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Decision-making under explicit risk is impaired in multiple sclerosis: relationships with ventricular width and disease disability

Overview of attention for article published in BMC Neurology, April 2015
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About this Attention Score

  • In the top 25% of all research outputs scored by Altmetric
  • High Attention Score compared to outputs of the same age (84th percentile)
  • Good Attention Score compared to outputs of the same age and source (78th percentile)

Mentioned by

news
1 news outlet
twitter
1 tweeter
facebook
1 Facebook page

Citations

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10 Dimensions

Readers on

mendeley
54 Mendeley
Title
Decision-making under explicit risk is impaired in multiple sclerosis: relationships with ventricular width and disease disability
Published in
BMC Neurology, April 2015
DOI 10.1186/s12883-015-0318-0
Pubmed ID
Authors

Ashley D Radomski, Christopher Power, Scot E Purdon, Derek J Emery, Gregg Blevins, Kenneth G Warren, Esther Fujiwara

Abstract

Decision-making is an essential function of everyday life. Decision making under explicit risk requires developing advantageous decision strategies based on known outcomes (e.g., probabilities of winning or losing a bet). Decision making and its neural substrates have been rarely studied in MS. We expected performance in decision making under risk to be lowered in MS patients, and negatively correlated with disease-related disability, cognition, and ventricular width. Three groups were included: 32 MS patients and 20 healthy controls were examined with conventional neuropsychological tests and the Game-of-Dice Task (GDT) assessing decision-making under explicit risk. Linear 2-D ventricular width was assessed on MS patients' clinical MRIs and compared to a third group, 20 non-MS neurological control patients. Compared to healthy controls, MS patients showed impaired GDT and neuropsychological performance, depending on the MS-subtype (relapsing-remitting (RR), n = 22; secondary progressive, n = 10) and disability severity among RR-MS patients. In MS patients, GDT performance correlated with processing speed, intercaudate ratio, and third ventricle ratio (p's < 0.05). Mediation analysis showed that the link between GDT performance and processing speed was fully explained by ventricular size. Decision-making under explicit risk was reduced in MS patients, but only those with more pronounced disability. Independent of processing speed, decision-making under explicit risk correlates inversely with central atrophy in MS.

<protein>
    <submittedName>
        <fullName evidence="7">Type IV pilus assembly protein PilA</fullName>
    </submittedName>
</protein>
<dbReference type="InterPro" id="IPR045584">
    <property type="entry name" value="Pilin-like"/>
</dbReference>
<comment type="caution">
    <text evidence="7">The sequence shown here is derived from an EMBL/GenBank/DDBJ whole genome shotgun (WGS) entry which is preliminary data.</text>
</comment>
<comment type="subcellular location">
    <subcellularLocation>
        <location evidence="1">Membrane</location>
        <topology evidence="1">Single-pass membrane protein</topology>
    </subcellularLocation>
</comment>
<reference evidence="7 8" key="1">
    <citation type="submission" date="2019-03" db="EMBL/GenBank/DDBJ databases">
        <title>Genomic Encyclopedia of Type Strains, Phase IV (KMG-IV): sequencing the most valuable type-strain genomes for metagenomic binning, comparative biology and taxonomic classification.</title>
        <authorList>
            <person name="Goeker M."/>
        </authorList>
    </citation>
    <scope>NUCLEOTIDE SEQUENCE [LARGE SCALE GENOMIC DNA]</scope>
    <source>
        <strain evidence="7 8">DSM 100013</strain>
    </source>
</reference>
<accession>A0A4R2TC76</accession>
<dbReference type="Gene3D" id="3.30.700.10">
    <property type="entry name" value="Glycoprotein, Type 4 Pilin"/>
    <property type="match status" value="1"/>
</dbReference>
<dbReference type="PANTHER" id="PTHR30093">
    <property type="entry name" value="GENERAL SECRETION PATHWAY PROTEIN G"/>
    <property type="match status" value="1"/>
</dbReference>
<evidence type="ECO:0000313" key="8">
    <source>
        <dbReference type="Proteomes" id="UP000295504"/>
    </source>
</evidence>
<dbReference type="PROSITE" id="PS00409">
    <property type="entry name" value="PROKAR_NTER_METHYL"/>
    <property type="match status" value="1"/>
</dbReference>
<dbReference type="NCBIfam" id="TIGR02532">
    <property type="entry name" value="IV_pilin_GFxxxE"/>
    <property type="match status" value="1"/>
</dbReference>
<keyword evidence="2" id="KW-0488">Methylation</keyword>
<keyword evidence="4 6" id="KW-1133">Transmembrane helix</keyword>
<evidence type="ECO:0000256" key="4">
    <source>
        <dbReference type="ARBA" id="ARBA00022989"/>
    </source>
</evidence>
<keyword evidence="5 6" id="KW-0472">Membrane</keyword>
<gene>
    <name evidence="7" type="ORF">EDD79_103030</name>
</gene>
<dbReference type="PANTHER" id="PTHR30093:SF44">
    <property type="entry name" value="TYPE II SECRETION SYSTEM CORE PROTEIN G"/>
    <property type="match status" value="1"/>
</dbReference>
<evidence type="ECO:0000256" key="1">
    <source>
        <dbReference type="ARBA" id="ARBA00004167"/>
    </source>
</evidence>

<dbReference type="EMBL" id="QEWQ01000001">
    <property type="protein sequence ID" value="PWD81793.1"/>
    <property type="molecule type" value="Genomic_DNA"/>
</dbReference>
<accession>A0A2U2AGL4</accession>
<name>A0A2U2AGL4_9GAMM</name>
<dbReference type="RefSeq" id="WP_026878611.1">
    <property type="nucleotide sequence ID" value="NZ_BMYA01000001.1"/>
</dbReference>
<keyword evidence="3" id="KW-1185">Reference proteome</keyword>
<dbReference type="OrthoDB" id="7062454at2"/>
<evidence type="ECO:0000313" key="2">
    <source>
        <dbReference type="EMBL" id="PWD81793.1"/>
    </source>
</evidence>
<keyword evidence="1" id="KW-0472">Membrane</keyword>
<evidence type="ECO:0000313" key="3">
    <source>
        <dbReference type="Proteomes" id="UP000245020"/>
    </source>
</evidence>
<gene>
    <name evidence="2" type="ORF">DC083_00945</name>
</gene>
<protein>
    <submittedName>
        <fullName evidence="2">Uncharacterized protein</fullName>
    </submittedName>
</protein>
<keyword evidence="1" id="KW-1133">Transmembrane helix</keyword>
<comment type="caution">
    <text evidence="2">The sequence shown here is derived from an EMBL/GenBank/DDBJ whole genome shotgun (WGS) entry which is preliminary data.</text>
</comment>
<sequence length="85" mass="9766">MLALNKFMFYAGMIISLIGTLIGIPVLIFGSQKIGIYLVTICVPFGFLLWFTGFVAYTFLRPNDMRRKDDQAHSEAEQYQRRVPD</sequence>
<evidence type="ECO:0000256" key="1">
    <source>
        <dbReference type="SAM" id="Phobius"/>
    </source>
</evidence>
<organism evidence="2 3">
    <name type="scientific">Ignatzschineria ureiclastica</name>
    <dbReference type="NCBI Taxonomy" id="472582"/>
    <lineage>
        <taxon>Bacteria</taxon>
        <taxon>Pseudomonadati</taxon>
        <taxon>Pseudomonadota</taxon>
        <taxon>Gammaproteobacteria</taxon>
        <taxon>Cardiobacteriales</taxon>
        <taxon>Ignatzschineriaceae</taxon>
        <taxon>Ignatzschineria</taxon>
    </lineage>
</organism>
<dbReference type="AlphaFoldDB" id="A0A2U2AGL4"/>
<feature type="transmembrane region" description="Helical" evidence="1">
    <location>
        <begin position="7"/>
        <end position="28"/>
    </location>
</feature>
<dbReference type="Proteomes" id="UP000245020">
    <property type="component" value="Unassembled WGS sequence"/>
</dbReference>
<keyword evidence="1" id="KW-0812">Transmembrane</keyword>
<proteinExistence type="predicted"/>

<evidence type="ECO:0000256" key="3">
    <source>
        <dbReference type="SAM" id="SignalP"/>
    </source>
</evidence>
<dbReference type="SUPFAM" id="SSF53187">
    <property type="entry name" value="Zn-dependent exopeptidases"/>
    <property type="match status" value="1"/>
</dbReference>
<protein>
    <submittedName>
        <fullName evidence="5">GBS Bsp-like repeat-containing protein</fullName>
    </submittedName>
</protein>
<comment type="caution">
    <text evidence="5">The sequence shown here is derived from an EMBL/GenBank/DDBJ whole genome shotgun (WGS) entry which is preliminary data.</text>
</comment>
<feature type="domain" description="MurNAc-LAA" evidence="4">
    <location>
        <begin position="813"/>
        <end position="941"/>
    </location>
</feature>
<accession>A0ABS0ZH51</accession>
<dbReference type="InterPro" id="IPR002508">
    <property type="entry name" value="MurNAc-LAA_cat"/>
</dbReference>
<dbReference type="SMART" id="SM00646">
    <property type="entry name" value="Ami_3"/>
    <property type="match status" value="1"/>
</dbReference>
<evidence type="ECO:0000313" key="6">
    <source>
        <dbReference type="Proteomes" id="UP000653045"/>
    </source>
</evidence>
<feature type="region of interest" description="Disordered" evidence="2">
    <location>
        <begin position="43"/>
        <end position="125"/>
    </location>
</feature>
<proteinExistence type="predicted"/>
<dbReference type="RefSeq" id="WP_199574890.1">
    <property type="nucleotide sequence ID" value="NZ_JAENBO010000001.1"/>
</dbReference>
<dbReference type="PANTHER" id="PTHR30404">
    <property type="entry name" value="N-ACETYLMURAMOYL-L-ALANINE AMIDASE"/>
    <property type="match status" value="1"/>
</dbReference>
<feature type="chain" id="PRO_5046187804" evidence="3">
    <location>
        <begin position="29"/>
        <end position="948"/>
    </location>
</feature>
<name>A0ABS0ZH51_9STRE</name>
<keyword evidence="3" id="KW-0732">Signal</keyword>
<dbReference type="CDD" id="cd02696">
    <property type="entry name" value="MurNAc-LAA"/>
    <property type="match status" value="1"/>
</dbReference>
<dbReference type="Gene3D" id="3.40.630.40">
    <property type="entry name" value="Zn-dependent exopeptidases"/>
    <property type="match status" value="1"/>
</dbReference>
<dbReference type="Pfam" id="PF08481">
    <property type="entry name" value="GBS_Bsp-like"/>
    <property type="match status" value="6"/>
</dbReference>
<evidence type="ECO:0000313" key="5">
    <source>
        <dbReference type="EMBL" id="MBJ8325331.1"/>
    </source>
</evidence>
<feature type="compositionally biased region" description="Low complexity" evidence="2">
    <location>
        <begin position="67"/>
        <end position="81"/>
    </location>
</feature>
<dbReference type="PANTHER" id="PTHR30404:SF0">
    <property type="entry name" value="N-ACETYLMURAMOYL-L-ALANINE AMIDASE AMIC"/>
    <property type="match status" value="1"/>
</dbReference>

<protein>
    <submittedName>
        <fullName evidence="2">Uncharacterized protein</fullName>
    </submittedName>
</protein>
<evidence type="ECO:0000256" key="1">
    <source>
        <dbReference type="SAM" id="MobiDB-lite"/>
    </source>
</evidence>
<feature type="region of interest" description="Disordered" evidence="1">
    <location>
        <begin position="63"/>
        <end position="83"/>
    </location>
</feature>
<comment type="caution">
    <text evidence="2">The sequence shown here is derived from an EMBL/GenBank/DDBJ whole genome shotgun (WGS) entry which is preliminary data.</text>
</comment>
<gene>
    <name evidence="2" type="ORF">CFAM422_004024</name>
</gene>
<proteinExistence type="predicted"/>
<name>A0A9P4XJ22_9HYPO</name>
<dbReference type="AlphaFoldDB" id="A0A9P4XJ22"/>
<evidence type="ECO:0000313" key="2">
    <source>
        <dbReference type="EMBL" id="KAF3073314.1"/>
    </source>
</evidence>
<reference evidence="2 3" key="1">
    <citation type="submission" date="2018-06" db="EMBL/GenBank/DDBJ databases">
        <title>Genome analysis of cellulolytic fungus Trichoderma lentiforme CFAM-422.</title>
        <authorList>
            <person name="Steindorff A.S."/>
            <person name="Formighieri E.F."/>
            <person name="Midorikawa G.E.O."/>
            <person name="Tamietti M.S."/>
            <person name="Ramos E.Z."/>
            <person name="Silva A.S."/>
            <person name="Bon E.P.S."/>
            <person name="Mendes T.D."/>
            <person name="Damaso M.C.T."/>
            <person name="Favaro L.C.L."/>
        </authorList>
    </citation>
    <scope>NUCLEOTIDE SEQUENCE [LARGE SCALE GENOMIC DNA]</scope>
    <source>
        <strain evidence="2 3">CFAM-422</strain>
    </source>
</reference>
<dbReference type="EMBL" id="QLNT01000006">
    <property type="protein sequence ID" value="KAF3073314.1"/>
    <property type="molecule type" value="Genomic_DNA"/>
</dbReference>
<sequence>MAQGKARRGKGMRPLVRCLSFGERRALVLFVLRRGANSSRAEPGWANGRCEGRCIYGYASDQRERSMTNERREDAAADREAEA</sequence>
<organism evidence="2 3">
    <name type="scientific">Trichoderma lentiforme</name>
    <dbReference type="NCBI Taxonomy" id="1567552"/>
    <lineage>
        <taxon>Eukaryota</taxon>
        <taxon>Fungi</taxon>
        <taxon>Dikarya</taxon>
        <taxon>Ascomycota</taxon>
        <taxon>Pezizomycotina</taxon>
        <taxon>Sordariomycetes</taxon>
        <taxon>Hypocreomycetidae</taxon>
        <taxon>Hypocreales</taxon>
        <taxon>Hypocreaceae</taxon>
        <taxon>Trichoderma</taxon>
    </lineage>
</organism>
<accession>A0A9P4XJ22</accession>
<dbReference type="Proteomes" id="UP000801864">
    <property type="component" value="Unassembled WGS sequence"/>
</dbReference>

Twitter Demographics

The data shown below were collected from the profile of 1 tweeter who shared this research output. Click here to find out more about how the information was compiled.

Mendeley readers

The data shown below were compiled from readership statistics for 54 Mendeley readers of this research output. Click here to see the associated Mendeley record.

Geographical breakdown

Country Count As %
Spain 1 2%
Germany 1 2%
Unknown 52 96%

Demographic breakdown

Readers by professional status Count As %
Student > Ph. D. Student 13 24%
Student > Master 9 17%
Student > Doctoral Student 8 15%
Researcher 7 13%
Student > Bachelor 4 7%
Other 8 15%
Unknown 5 9%
Readers by discipline Count As %
Psychology 17 31%
Neuroscience 9 17%
Medicine and Dentistry 9 17%
Computer Science 4 7%
Social Sciences 3 6%
Other 2 4%
Unknown 10 19%

Attention Score in Context

This research output has an Altmetric Attention Score of 10. This is our high-level measure of the quality and quantity of online attention that it has received. This Attention Score, as well as the ranking and number of research outputs shown below, was calculated when the research output was last mentioned on 08 July 2015.
All research outputs
#1,136,337
of 10,332,319 outputs
Outputs from BMC Neurology
#176
of 1,336 outputs
Outputs of similar age
#33,209
of 212,270 outputs
Outputs of similar age from BMC Neurology
#9
of 41 outputs
Altmetric has tracked 10,332,319 research outputs across all sources so far. Compared to these this one has done well and is in the 88th percentile: it's in the top 25% of all research outputs ever tracked by Altmetric.
So far Altmetric has tracked 1,336 research outputs from this source. They typically receive a little more attention than average, with a mean Attention Score of 5.3. This one has done well, scoring higher than 86% of its peers.
Older research outputs will score higher simply because they've had more time to accumulate mentions. To account for age we can compare this Altmetric Attention Score to the 212,270 tracked outputs that were published within six weeks on either side of this one in any source. This one has done well, scoring higher than 84% of its contemporaries.
We're also able to compare this research output to 41 others from the same source and published within six weeks on either side of this one. This one has done well, scoring higher than 78% of its contemporaries.